For the final critical theory seminar this semester, we go back to examine some classic texts in our search for methods of hope in a darkening world. Wayne Bradshaw will chair a discussion of a work by Max Stirner and Ernst Bloch. All those looking for a trace of humanity in the tatters of the Enlightenment are encouraged to participate.
The rise of racist nationalism, the demise of liberal democracy and citizen rights, the expulsion of growing numbers of people from the ranks of legitimate life, the cultural and technological legitimation of inequality, and the gloomy subjectivity of ecologically assured destruction hark back to the dark times that gave rise to the Frankfurt School of critical theory, and to Arendt’s appeal to critical thought as our primary defense against the banality of evil. In the context of the entrepreneurial university, meanwhile, thinking (and reading) is increasingly an externality. This seminar aims to foster citizenship through critical thought and discussion of the contemporary moment, and relations among culture, politics and technology. This year’s topic addresses the question ‘what ideas are good to think with in our current dark times’?
Critical theory seeks to identify the contradictions, crisis tendencies and lines of actual or potential conflict in contemporary society, and to demarcate and politicize possibilities for more progressive, socially just, emancipatory and sustainable forms of life.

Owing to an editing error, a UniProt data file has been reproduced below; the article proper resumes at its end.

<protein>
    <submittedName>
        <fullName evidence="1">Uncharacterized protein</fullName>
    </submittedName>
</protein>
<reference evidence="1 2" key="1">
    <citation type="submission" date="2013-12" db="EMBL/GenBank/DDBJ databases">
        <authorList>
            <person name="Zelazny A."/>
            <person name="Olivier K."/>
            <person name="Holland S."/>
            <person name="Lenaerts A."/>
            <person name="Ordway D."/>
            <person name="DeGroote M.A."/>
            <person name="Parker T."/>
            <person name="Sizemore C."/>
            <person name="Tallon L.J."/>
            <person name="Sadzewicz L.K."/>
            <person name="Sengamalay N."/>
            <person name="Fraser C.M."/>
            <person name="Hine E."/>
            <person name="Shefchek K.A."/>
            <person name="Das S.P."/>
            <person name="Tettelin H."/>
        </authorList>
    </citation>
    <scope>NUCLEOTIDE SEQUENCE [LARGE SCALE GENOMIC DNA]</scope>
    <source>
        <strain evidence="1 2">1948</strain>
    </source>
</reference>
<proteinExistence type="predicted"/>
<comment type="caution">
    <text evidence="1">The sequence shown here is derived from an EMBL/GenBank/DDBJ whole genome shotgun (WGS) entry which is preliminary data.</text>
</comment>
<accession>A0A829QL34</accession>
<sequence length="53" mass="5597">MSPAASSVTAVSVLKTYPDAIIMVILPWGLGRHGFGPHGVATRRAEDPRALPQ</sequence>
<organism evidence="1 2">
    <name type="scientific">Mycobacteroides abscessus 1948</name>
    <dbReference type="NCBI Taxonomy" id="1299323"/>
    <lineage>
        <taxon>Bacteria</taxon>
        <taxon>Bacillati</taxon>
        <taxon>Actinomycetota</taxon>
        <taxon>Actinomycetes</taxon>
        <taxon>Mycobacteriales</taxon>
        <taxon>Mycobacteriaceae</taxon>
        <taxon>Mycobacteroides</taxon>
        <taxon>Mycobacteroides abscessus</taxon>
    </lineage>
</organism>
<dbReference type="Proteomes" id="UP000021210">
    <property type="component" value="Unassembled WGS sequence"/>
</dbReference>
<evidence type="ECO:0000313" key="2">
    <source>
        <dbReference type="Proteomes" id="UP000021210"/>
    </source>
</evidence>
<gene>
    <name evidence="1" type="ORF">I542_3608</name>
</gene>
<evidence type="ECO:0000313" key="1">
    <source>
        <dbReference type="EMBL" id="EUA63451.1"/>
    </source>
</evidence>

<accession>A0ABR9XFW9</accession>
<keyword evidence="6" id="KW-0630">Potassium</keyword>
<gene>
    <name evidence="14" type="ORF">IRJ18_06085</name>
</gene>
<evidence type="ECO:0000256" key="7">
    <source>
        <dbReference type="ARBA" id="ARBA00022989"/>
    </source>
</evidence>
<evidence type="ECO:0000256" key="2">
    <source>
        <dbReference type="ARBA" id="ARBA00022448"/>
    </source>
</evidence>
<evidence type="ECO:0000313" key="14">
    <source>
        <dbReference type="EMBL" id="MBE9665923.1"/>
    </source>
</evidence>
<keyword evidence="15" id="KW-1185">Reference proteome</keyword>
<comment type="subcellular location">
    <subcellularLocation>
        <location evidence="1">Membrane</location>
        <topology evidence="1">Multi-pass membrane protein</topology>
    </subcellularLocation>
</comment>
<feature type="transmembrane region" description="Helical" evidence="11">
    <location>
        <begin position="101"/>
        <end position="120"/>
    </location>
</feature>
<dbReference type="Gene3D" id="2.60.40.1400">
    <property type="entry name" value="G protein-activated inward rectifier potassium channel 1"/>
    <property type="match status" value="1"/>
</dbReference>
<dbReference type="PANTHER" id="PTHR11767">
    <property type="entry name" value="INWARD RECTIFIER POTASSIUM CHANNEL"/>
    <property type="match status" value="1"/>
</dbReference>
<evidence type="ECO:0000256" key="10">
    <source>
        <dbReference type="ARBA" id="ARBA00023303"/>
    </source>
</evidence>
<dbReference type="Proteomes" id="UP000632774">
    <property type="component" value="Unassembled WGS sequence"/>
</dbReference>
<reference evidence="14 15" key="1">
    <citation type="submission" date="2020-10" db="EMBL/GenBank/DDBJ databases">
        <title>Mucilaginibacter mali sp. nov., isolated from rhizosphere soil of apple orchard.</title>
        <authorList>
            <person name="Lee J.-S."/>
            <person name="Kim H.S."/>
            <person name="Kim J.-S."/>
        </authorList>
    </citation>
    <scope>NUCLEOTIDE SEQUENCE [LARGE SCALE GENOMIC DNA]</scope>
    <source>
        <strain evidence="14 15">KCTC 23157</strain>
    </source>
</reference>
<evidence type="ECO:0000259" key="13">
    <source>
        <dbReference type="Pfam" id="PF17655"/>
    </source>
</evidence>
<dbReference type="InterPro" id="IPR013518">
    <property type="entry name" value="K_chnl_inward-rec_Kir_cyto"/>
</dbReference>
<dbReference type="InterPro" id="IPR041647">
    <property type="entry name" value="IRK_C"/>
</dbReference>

This seminar is a forum for discussing contemporary politics in relation to critical theory, and a great way for anyone interested in thinking politically to share insights on topical issues.
Critical theory seeks to identify the contradictions, crisis tendencies and lines of actual or potential conflict in contemporary society, and to demarcate and politicise possibilities for more progressive, socially just, emancipatory and sustainable forms of life.
All staff and students welcome. NO RSVP required.
Series Convenor - Robin Rodd by email to firstname.lastname@example.org